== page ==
The first full week of 2014 was a light one, despite more than 1,500 Federal Register pages. The number of new regulations was about half the usual number, and none of them meet the $100 million per year “economically significant” threshold.
On to the data:
- Last week, 38 new final regulations were published in the Federal Register. There were 66 new final rules the previous week.
- That’s the equivalent of a new regulation every four hours and 25 minutes.
- So far in 2014, 64 final regulations have been published in the Federal Register. At that pace, there will be a total of 2,286 new regulations this year. This would be the lowest total in decades; this will likely change as the year goes on.
- Last week, 1,543 new pages were added to the Federal Register. It is on pace for 73,929 pages, which would be the lowest total since 2009.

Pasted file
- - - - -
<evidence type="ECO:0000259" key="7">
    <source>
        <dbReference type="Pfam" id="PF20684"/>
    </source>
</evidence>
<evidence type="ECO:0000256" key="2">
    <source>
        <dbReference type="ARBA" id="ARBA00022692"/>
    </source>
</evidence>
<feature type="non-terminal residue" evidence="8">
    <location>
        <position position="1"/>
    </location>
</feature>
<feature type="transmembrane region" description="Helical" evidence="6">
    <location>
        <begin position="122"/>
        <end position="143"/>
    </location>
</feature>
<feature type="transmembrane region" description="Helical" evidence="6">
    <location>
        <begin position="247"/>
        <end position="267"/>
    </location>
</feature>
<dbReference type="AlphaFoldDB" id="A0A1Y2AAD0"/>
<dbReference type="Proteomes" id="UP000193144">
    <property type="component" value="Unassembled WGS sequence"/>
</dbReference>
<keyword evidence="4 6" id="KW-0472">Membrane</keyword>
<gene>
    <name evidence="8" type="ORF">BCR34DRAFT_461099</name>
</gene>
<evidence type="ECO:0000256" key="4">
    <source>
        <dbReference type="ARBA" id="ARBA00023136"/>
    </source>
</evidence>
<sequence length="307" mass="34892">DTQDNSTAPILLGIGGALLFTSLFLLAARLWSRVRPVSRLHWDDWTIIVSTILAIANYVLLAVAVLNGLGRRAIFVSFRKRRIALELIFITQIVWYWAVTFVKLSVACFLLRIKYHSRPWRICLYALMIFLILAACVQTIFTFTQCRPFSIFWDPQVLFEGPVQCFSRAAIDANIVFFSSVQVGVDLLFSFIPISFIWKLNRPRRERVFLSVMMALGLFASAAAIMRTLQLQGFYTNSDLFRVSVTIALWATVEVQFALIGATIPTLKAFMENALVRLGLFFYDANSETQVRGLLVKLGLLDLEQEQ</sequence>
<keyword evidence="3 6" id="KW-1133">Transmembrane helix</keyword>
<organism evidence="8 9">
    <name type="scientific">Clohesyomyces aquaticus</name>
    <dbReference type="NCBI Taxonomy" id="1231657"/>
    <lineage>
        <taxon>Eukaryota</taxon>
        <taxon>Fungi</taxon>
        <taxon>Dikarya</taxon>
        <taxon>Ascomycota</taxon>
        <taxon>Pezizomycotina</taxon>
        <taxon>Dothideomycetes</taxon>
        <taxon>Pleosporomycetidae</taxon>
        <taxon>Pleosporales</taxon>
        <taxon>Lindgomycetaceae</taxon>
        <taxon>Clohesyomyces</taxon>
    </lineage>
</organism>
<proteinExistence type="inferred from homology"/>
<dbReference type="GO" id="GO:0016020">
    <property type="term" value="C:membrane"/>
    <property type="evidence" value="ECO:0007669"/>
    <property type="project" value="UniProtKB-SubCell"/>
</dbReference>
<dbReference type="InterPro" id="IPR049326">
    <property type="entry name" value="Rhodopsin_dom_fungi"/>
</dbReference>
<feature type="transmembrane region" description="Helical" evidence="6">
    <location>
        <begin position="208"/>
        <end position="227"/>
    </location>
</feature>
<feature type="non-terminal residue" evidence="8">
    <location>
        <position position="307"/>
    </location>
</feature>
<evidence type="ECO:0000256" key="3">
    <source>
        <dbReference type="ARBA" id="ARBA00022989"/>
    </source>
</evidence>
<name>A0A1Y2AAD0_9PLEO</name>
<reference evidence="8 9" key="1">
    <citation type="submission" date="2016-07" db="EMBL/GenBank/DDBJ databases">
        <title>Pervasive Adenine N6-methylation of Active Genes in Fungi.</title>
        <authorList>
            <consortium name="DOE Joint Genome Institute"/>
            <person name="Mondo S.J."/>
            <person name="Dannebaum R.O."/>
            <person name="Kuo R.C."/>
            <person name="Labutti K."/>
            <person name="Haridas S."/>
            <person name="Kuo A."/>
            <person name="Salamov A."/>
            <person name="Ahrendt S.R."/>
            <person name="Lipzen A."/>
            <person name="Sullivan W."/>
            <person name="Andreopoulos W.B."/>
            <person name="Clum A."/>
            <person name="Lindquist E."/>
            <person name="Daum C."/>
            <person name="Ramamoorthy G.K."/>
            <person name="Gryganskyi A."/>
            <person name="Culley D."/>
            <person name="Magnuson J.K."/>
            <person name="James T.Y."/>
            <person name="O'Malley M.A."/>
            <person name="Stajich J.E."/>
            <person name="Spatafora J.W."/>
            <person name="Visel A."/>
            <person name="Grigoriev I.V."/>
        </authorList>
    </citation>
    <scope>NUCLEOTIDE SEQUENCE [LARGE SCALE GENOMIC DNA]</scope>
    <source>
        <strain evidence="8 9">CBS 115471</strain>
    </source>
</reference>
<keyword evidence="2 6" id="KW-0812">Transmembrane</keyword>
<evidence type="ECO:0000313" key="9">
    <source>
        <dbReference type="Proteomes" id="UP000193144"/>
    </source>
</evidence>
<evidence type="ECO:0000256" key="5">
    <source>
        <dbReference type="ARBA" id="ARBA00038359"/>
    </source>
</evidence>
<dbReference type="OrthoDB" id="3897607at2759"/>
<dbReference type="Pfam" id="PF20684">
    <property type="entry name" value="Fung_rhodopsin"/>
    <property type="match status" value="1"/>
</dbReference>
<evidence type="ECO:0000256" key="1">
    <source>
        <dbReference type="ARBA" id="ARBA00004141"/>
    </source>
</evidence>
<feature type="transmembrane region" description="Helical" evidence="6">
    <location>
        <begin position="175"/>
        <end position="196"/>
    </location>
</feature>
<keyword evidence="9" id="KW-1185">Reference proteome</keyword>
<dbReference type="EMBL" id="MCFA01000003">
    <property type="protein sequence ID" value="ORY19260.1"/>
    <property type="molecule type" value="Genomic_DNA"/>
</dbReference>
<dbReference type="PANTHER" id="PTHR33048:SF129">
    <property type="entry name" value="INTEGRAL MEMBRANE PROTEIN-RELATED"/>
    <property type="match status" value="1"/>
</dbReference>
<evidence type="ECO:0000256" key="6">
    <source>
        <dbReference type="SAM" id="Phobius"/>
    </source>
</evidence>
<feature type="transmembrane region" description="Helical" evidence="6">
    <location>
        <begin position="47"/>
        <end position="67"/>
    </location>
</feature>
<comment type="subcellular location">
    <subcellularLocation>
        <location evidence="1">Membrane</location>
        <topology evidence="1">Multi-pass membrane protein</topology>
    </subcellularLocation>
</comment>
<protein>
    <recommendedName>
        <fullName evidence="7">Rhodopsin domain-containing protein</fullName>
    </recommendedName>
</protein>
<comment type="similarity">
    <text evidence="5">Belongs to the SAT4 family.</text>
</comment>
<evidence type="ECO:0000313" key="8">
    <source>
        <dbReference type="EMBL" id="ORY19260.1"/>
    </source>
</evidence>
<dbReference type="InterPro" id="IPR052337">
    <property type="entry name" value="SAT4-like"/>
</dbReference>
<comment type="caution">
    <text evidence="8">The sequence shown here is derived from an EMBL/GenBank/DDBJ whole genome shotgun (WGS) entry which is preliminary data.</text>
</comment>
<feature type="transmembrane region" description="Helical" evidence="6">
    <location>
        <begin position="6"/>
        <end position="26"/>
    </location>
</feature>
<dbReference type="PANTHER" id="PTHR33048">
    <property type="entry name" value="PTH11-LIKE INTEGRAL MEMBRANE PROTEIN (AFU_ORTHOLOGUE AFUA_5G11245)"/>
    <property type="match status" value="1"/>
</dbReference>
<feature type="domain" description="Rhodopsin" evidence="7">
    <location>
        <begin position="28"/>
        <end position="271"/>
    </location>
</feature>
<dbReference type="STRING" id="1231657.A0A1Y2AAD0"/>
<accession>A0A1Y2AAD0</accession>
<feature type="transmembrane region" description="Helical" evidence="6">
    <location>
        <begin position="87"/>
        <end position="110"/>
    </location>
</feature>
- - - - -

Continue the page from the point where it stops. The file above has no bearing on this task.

- Rules are called “economically significant” if they have costs of $100 million or more in a given year. Two such rules have been published so far this year, none of them in the past week.
- The total estimated compliance costs of 2014’s economically significant regulations is currently zero. They affect nearly $20 billion of government spending, but their impact estimates mostly avoid discussion of compliance costs, so I am scoring them as zero-cost for purposes of this tally.
- Fifteen final rules that meet the broader definition of “significant” have been published so far this year.
- So far in 2014, 14 new rules affect small businesses. Two of them are classified as significant.
Highlights from selected final rules published last week:
- The Personnel Management Office is making changes to life insurance and health benefits for federal employees.
- The FAA had a busy week, with nine new rules. See them all here.
- The EPA also issued nine new rules. Most of them are air quality rules for various states, along with a rule for pesticides. See them all here.
- The SEC updated the job description for its General Counsel.
- The Cape Sable thoroughwort, a small plant native to Florida, is the unwitting recipient of nearly 11,000 acres of critical habitat in Miami-Dade and Monroe Counties.